Nature is Beautiful (Vol. V – Tree Weirdos)
The chemical pull of nectar is more than just temptation for a fly, it’s an opportunity for survival and future generations. The quarry appears unguarded: no confined spaces, no spiders lurking in clustered petals, just a thin lip lined with sustenance. (It’s a literal version of the “free lunch” we sapiens have been warned about.) The waxen walls of the pitcher plant make short work of the insect’s struggles, and it slips into a pool of digestive fluid where it slowly disintegrates at the hands (flagella?) of bacteria and plant-based enzymes.
That’s all just a long way of saying that plants aren’t as meek and static as they’re often portrayed—Bob Ross wasn’t painting happy little Cape Sundews during his program. Plants and animals have been in competition for nearly half a billion years, and it can be seen around the world to this day: from corpse flowers to the Sword-billed Hummingbird, the evolutionary arms race between the kingdoms has stretched and compacted organisms into all manner of peculiar shapes. Let’s take a trip; can you not hear the sounds of the forest beckoning?
Aye-Aye – Percussive Foraging
So you’re the doomy/sludgey type—you’ve set Primitive Man as your alarm clock and your band’s list of influences on Facebook just says “hate” (apparently you went to school at NIHILISM as well). When you take a break from rereading your dog-eared No Exit CliffsNotes to attend a social event, your seething menace is met with little more than a slow drifting away of the party people. The Aye-Aye knows what it’s like to be truly hated; when spotted, they are often killed on sight by the Malagasy people, as the critters are thought to be harbingers of doom whose appearance predicts a death in the community. Being pointed at with their massive middle fingers supposedly marks you for death; in reality, this digit is used in a rare behavior called percussive foraging, a sort of echolocation performed by tapping on trees to find areas hollowed out by grubs. (This method is also effective when searching for positive qualities in sludge fans.)
Here’s the technique in action:
Cranial‘s “Burning Bridges” is the musical equivalent of percussive foraging; when the concrete mix of the bass tone hits your sternum, it feels like the song is probing for weaknesses, like it wants to pull raw feelings from within. This is sludge that isn’t afraid to ditch the misanthropy for moments that reflect the actual range of human emotions—making the music more impactful in the process. Whether cleaning up their sound with pensive melodies or laying down thick grooves that get the body moving, Cranial understands that being destroyed and being placed back together can be equally cathartic.
Quaking Aspen – Clonal Colony (Pando)
You hold yourself as a true defender of the faith, swatting down “invasive” trends and making sure your local scene is as insular as possible so you can complain that new music is stagnant. There’s no gate you wouldn’t keep, no blending of styles you wouldn’t turn your nose up to, but compared to Pando, you’re a musical bleeding heart. This clonal colony of Quaking Aspens (propagating through vegetative reproduction) is essentially an entire forest composed of genetically identical trees, a single organism covering 106 acres of land in Utah. Its roots run deeper than yours (they’re thought to be ~80k years old), it’s heavier than you (6,600 tons), and it’s less inclusive; rival conifers and younger trees have been unable to gain a foothold anywhere near Pando due to environmental factors. Take notes, genre purists—this is how you create an army of clones.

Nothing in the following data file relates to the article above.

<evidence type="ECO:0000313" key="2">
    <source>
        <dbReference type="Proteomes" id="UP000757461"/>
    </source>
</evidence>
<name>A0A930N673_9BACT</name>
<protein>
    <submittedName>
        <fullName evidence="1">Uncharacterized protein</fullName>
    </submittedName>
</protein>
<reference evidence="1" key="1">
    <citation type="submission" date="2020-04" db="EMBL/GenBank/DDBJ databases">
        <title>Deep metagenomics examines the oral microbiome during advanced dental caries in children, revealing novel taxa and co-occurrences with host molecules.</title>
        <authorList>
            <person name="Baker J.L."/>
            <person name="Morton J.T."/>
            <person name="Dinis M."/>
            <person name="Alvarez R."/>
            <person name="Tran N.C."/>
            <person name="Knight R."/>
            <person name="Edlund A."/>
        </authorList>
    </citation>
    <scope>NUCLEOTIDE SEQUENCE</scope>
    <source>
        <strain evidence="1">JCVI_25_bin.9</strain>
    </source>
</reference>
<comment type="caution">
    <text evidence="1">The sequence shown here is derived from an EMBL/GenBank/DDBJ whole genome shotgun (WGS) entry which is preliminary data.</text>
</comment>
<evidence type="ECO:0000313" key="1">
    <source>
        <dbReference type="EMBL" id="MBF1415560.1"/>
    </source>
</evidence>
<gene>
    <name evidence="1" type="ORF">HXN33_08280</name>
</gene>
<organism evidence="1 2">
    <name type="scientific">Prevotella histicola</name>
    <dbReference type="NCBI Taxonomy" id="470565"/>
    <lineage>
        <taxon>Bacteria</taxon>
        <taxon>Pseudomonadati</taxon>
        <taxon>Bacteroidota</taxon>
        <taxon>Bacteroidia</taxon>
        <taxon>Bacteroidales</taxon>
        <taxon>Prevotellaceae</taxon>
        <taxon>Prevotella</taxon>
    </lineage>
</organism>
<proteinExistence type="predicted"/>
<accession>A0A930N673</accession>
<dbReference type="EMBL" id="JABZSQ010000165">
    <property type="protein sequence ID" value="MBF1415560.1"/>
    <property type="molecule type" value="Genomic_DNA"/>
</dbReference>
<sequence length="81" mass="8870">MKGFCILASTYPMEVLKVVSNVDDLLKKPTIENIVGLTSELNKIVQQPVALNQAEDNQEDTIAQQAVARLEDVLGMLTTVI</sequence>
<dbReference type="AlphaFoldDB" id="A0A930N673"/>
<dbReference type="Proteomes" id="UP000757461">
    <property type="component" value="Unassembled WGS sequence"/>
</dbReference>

On the surface, Lungs might seem like a single tree lost in a forest of post-metal clones, but if you dig down into the soil, you’ll see how far their roots expand—into different genres, moods and tempos. “Oak” begins with a lush clean section (accompanied by MJK-esque crooning, minus all of the…everything) before flowing into bursts of sludgy palm-muted riffing and even some crusty black metal towards the end. There’s no respect for genre lines here; you’re as likely to hear indie folk influence as atmospheric growls à la A Forest of Stars.
Wilson’s bird-of-paradise – He just so extra (Iridescent Display)
Elaborate stagecraft? Duh. More layers than the ruffled Victorian clothing worn by all 9 members of your band? Oh, yes. These garish outfits are most often used by symphonic metal bands to draw attention from labels, but they serve another purpose in the avian world: attracting mates (this usually has the opposite effect with humans). Maintaining a bright sheen takes energy, and the elaborate courtship rituals can be downright exhausting due to the weight of oversized display feathers; only the most fit individuals will impress females. Just take a look at the Wilson’s bird-of-paradise. Go on, look. We’ll talk in a minute.
Along with being fresh as h*ck in the fashion department, he also prepares a special arena on the forest floor; after clearing a patch of leaves and other detritus, the male performs a complex dance that reflects sunlight in a dazzling array of colors. He sings too—he’s basically the one your birdfriend told you not to worry about.
From the first seconds of Wilderun‘s “Far From Where Dreams Unfurl,” listeners are bombarded with synths, choirs, kitchen sinks and even traditional metal instruments. It’s a flashy mix of symphonic power metal and prog (with a hint of thrash riffing in places) that never trips over its long list of influences. The songwriting verges on overwhelming at times, but the orchestral elements are anchored by the rhythm section (especially the varied drum performance) and never feel like they’re drowning out other aspects of the music. There’s a bit of Roy Khan (ex-Kamelot) in the vocals, which, when combined with the surrealistic album art, give the impression of wandering through a folk tale—one with no shortage of details and motifs to explore.